On the other hand, there aren't many foreclosures in strong real estate submarkets. E.g., people were coming to DC during the downturn, expecting to find a $300,000 foreclosure property in Georgetown. Nope, such opportunities didn't exist, although there were foreclosures sprinkled throughout the city.
But weak markets are not likely to regain their value, so a really cheap house in a submarket that is likely to remain depressed may not be such a bargain. (Yes, you can buy houses for under $50,000 in Detroit, but don't expect such houses to rise in value for decades. Plus the real estate taxes are hyper-onerous. Etc.) But if you expect to live in the same place for years and price appreciation isn't as important to you and you have a good job, a hyper-cheap house can be a good deal.
4) Remodeling the kitchen, with a lot of fancy upgrades, is one of the smartest moves you can make to boost your home's value."Kitchen renovations, at any level, offer among the lowest return on investment of the home improvements we studied," the authors said. Instead, a modest bathroom makeover might have the biggest impact on your home's value.-- Again, this depends on how much you spend and whether or not the kitchen is functional to begin with (ours wasn't--we only had the potential of 88 linear inches for counter space and half was taken up by a fridge and the other by a nice hutch that provided no real counter space), and how judicious you are about upgrading.
It's true that the more you spend and customize the harder it is to get back what you spend. Plus unique features are more likely to be unappealing to future buyers.
The big thing that I have noticed with the real estate market in the past 7+ years is how people now are focused on move-in ready--they aren't interested in buying "a fixer upper." So at the same time a house with a dated or dysfunctional kitchen can languish on the market for a long time.
On the other hand, doing a "bad renovation" or renovating without correcting evident dysfunctional elements is equally problematic.
5) List early in the year to catch the spring home-buying rush. Nope. With more home buyers starting their search online, it's better to list in late March, generally speaking, so your listing is near the top of search results. ...-- This is an important insight about how the addition of the online information element to shopping for residential real estate has changed the nature of the real estate sales calendar.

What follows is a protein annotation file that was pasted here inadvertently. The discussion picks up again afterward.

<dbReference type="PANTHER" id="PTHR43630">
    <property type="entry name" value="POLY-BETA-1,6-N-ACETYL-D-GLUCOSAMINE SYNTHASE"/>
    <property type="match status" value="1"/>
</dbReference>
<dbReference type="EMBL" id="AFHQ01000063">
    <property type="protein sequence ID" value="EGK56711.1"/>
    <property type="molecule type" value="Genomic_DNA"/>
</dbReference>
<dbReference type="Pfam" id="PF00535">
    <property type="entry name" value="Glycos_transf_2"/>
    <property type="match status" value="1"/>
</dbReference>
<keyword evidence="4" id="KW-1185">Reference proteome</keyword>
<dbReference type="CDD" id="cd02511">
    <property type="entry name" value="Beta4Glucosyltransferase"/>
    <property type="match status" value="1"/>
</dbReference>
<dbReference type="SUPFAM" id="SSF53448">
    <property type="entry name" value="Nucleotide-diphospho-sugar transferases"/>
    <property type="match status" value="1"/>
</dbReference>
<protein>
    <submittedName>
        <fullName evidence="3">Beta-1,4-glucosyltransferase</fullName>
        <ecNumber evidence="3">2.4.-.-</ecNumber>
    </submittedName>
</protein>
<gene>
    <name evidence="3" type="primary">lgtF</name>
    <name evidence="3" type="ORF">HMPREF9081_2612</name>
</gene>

6) Home ownership is the foundation of the American Dream. The authors argue that an analysis of Zillow's data indicates public policy designed to boost homeownership among low-income buyers has the opposite effect of lifting people out of poverty. That's in large part because less affluent neighborhoods, where many of these new home owners can afford to buy, experience lower appreciation and higher price volatility than more affluent neighborhoods, according to Zillow Talk's analysis.-- I think this is an important point, which by happenstance has been a big topic of discussion in this blog over the past week, although I would say it isn't so much a difference between less affluent and more affluent neighborhoods, although there is no question that is an element, as well as race and semi-segregated real estate markets, but more about neighborhoods with either more or less place value.
Place value is built on a number of factors, walkability and transit vs. automobile-dependence, schools and public safety, in-city versus suburb, and is measured more generally by the determination of whether it is a "strong market" or a "weak market," at both the metropolitan and submarket (neighborhood) scale.
As h st ll pointed out in a response to my post on Woodridge as a hot DC neighborhood, while I am critical about the neighborhood's lack of a solid commercial district and automobile-dependence, buyers are attracted to the neighborhood because of large lots and the in-city location, and are not likely to be seeking walkability and don't lose much by not having a good neighborhood commercial district because they can drive to nearby activity centers with little inconvenience.
So the neighborhood is still attractive to people who want to live in the city, because they have different preferences than people who prefer walkable neighborhoods. Because it's in DC, even being more comparatively automobile-dependent, the neighborhood is likely to be protected from the kinds of declines experienced by comparable areas in suburban locations.